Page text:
Sun, 10 Oct 2021
This Imgur gallery has a long text post, about a kid who saw the movie Labyrinth in London and met David Bowie after. The salient part was:
This is a use of “eke” that I haven't seen before. Originally “eke” meant an increase, or a small addition, and it was also used in the sense of “also”. For example, from the prologue to the Wife of Bath's tale:
(“I had more opportunity to play, and to see, and also to be seen.”)
Or also, “a nickname” started out as “an ekename”, an also-name.
From this we get the phrase “to eke out a living”, which means that you don't have quite enough resources, but by some sort of side hustle you are able to increase them to enough to live on.
But it seems to me that from there the meaning changed a little, so that while “eke out a living” continued to mean to increase one's income to make up a full living, it also began to connote increasing one's income bit by bit, in many small increments. This is the sense in which it appears to be used in the original quotation:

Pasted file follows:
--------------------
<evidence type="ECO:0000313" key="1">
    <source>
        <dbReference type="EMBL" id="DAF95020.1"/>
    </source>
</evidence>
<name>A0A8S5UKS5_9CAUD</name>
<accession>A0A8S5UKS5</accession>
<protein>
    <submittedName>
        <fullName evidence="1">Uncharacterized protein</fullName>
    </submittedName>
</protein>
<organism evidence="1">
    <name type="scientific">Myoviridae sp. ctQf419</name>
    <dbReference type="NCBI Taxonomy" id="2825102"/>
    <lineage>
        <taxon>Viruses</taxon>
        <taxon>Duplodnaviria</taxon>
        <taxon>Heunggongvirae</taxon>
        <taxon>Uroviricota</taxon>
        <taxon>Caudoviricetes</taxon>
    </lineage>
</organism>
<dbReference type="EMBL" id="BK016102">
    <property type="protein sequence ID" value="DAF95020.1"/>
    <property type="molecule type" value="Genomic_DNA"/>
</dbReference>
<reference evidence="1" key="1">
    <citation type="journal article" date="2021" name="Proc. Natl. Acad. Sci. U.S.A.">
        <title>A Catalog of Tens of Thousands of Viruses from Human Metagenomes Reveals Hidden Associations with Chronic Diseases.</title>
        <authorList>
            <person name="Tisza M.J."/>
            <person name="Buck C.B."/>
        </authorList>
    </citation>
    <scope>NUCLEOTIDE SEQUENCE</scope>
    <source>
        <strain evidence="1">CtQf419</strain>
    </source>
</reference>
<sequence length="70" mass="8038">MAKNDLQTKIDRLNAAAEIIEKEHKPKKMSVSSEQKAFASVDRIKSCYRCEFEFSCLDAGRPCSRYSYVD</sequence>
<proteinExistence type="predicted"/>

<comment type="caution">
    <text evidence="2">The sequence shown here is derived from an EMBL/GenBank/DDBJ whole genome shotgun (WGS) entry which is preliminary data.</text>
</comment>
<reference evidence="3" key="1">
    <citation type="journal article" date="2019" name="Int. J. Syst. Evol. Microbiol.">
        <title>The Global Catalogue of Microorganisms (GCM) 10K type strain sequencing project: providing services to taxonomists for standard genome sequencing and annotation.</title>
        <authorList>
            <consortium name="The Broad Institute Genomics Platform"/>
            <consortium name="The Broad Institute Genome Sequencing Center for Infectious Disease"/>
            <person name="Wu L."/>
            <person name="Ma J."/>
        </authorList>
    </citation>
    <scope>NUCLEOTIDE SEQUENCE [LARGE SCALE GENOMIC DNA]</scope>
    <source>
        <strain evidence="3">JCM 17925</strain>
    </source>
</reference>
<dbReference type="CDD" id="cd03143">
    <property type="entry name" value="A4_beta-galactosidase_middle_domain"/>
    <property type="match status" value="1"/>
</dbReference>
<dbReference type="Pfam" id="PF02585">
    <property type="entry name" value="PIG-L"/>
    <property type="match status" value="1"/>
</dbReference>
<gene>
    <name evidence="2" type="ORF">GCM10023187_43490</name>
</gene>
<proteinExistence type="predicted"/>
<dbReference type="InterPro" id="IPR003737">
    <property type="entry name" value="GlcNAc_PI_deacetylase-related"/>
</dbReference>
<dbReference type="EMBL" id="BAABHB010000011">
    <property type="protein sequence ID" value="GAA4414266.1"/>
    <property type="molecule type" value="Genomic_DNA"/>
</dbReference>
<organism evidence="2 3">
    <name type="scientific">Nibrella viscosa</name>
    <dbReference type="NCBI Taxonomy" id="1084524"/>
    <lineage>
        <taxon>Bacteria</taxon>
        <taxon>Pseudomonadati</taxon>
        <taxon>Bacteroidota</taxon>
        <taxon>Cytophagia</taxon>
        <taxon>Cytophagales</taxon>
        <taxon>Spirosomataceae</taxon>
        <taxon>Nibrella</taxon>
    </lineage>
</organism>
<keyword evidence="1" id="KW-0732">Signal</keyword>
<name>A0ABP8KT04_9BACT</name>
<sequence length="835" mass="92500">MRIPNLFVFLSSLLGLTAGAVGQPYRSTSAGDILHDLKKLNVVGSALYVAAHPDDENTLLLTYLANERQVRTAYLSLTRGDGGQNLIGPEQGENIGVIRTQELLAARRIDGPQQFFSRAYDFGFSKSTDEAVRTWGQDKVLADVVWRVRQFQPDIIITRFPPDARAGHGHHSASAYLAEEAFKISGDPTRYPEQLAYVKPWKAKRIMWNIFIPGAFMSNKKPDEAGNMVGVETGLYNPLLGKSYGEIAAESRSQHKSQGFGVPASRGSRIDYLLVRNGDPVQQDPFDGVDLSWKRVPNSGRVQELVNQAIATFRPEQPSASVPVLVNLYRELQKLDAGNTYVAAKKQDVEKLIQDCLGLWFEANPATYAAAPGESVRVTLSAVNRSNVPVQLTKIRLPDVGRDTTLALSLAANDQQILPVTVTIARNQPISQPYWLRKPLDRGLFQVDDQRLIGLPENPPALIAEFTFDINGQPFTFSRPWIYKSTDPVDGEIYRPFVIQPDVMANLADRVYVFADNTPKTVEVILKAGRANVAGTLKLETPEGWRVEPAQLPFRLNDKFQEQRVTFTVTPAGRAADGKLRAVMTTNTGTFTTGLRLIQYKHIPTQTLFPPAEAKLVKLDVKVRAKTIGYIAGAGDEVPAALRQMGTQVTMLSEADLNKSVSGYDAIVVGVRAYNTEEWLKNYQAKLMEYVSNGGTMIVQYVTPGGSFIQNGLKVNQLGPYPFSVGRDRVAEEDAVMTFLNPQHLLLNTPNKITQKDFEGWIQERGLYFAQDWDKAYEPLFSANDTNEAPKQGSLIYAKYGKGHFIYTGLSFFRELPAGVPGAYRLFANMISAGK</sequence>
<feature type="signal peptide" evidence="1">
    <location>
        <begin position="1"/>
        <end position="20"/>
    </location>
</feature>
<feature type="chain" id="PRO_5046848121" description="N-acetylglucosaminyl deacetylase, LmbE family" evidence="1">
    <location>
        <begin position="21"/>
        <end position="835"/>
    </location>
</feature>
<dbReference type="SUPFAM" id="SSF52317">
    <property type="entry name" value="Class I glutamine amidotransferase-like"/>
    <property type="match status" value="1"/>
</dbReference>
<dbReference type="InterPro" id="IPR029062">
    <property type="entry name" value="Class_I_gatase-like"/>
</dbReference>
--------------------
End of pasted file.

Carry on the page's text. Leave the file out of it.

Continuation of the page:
Searching for something in a corpus of Middle English can be very frustrating. I searched and searched the University of Michigan Corpus of Middle English Prose and Verse looking for the Chaucer quotation, and couldn't find it, because it has “to se” and “to be seye”, but I searched for “to see” and “to seye”; it has “eek” and I had been searching for “eke”. Ouch.
In the Chaucer, “leyser” is “leisure”, but a nearly-dead sense that we now see only in “complete the task at your leisure”.